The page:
That is NOT true. The rules for MC2 say: “No game in the Open Section of the Millionaire Chess Open may be AGREED DRAWN BY THE TWO PLAYERS prior to Black having completed his/her 30th move.” (All-caps emphasis added.)
A draw by repetition is NOT a draw by agreement. It doesn’t require an agreement. It is a particular player’s RIGHT under FIDE laws (§9.2) [“The game is drawn, upon a correct claim by a player having the move, when the same position for at least the third time (not necessarily by a repetition of moves)”] to CLAIM a draw if the move s/he is about to make results in a three-fold repetition. The MC2 rules are SILENT on draws by repetition; they are not forbidden by MC2 rules. Thus, unlike the spin you’ve been hearing, there is no conflict between MC2 rules and FIDE rules in this regard.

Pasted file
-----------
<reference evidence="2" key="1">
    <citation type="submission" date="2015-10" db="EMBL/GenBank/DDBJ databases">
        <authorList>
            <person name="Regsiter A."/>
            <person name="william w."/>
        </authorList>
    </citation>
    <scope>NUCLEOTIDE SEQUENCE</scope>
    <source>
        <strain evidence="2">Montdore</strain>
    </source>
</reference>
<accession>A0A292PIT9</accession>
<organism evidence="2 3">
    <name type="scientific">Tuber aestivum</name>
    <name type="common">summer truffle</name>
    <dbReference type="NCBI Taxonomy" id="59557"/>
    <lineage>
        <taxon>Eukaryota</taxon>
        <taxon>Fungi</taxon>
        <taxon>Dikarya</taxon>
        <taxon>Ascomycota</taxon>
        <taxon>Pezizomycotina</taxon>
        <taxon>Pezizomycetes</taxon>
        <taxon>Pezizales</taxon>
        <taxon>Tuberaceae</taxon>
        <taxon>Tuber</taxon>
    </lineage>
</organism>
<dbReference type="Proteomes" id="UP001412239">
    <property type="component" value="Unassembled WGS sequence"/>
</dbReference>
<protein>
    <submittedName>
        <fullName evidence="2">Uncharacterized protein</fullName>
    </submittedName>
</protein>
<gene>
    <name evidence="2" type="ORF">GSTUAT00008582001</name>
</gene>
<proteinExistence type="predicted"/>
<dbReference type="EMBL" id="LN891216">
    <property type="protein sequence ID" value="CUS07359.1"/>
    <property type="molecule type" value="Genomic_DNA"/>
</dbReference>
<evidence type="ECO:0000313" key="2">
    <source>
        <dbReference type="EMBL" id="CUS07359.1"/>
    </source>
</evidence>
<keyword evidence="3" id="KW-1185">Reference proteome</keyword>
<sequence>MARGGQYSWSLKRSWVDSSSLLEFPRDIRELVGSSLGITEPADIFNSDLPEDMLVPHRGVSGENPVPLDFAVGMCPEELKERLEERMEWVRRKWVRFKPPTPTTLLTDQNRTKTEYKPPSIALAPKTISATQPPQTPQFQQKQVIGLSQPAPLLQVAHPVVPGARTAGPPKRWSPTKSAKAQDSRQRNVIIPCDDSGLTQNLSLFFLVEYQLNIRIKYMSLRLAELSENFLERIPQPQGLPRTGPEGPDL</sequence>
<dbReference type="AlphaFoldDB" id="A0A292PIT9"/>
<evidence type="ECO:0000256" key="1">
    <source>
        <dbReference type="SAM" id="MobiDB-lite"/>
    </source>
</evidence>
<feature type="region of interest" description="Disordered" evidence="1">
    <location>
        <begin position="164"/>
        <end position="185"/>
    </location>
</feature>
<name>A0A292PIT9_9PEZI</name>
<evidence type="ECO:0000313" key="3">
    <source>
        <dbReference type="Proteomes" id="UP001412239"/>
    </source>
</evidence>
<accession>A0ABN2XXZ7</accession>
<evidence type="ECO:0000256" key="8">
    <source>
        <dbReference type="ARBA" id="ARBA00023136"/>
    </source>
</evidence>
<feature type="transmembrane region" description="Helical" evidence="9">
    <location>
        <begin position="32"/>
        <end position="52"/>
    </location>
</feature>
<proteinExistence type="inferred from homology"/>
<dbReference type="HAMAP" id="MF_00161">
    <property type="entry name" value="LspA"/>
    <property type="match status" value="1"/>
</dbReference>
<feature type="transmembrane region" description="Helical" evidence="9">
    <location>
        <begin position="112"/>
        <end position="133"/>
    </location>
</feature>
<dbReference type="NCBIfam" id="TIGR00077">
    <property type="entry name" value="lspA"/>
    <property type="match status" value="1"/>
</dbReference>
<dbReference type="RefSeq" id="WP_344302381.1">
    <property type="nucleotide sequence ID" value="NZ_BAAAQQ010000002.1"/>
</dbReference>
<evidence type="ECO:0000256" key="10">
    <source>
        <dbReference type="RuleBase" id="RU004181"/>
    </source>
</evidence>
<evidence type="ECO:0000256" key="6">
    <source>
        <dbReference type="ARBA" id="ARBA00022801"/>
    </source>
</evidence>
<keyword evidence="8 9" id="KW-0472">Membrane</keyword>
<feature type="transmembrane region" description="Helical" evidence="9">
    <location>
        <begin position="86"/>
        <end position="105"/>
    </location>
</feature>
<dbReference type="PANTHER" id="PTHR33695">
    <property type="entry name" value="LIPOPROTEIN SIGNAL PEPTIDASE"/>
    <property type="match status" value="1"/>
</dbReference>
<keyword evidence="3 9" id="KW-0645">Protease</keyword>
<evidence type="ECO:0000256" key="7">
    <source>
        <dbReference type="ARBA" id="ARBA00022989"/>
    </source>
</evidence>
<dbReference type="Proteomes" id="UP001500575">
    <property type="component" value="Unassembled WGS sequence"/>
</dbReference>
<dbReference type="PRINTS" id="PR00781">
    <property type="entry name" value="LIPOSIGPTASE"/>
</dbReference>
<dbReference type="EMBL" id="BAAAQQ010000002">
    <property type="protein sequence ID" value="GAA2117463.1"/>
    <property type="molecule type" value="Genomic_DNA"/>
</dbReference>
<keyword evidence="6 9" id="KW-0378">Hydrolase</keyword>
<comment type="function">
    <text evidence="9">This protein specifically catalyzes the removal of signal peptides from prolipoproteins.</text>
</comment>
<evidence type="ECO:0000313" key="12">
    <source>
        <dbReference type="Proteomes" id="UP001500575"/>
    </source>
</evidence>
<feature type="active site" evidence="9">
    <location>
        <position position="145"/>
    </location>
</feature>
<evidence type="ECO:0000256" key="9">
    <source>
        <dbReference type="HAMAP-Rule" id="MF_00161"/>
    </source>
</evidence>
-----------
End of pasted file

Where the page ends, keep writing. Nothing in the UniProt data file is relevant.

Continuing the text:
There’s no “loophole.” There are five mechanisms by which a game can be drawn (stalemate, 50-move rule, insufficient mating material, 3-fold repetition, and by agreement). The contract they all signed limited only one of those five.


Todd Bryant October 13, 2015 at 7:05 am

I have never played a short draw. In my entire chess career, I think I have rarely ever offered draws. Recently, Jay Bonin offered me draws in unbalanced middlegames on two separate occasions. I declined both draws, and went on to lose both times. Thug Life.